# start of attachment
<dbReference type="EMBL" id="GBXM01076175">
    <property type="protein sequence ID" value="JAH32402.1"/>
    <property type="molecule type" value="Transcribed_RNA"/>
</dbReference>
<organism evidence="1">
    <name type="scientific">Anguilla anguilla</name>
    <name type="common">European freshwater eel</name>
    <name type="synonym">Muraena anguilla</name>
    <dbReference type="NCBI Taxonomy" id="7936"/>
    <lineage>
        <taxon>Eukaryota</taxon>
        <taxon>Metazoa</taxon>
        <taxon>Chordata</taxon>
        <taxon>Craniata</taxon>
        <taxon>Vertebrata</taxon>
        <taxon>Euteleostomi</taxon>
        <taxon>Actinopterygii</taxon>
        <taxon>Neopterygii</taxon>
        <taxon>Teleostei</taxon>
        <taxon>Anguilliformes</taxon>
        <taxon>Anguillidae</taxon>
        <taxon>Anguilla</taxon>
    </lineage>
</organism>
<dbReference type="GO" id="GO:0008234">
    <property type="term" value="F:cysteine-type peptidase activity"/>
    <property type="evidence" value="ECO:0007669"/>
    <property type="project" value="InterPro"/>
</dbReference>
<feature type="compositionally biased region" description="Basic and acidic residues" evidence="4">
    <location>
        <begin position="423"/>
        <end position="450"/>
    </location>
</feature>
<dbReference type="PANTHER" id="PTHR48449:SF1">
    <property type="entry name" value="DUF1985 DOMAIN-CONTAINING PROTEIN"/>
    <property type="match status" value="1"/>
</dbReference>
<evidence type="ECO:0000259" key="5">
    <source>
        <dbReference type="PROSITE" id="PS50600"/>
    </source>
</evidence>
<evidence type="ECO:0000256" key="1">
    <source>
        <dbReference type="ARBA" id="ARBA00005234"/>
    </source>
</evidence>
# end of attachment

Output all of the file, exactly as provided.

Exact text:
<dbReference type="EMBL" id="GBXM01076175">
    <property type="protein sequence ID" value="JAH32402.1"/>
    <property type="molecule type" value="Transcribed_RNA"/>
</dbReference>
<organism evidence="1">
    <name type="scientific">Anguilla anguilla</name>
    <name type="common">European freshwater eel</name>
    <name type="synonym">Muraena anguilla</name>
    <dbReference type="NCBI Taxonomy" id="7936"/>
    <lineage>
        <taxon>Eukaryota</taxon>
        <taxon>Metazoa</taxon>
        <taxon>Chordata</taxon>
        <taxon>Craniata</taxon>
        <taxon>Vertebrata</taxon>
        <taxon>Euteleostomi</taxon>
        <taxon>Actinopterygii</taxon>
        <taxon>Neopterygii</taxon>
        <taxon>Teleostei</taxon>
        <taxon>Anguilliformes</taxon>
        <taxon>Anguillidae</taxon>
        <taxon>Anguilla</taxon>
    </lineage>
</organism>
<dbReference type="GO" id="GO:0008234">
    <property type="term" value="F:cysteine-type peptidase activity"/>
    <property type="evidence" value="ECO:0007669"/>
    <property type="project" value="InterPro"/>
</dbReference>
<feature type="compositionally biased region" description="Basic and acidic residues" evidence="4">
    <location>
        <begin position="423"/>
        <end position="450"/>
    </location>
</feature>
<dbReference type="PANTHER" id="PTHR48449:SF1">
    <property type="entry name" value="DUF1985 DOMAIN-CONTAINING PROTEIN"/>
    <property type="match status" value="1"/>
</dbReference>
<evidence type="ECO:0000259" key="5">
    <source>
        <dbReference type="PROSITE" id="PS50600"/>
    </source>
</evidence>
<evidence type="ECO:0000256" key="1">
    <source>
        <dbReference type="ARBA" id="ARBA00005234"/>
    </source>
</evidence>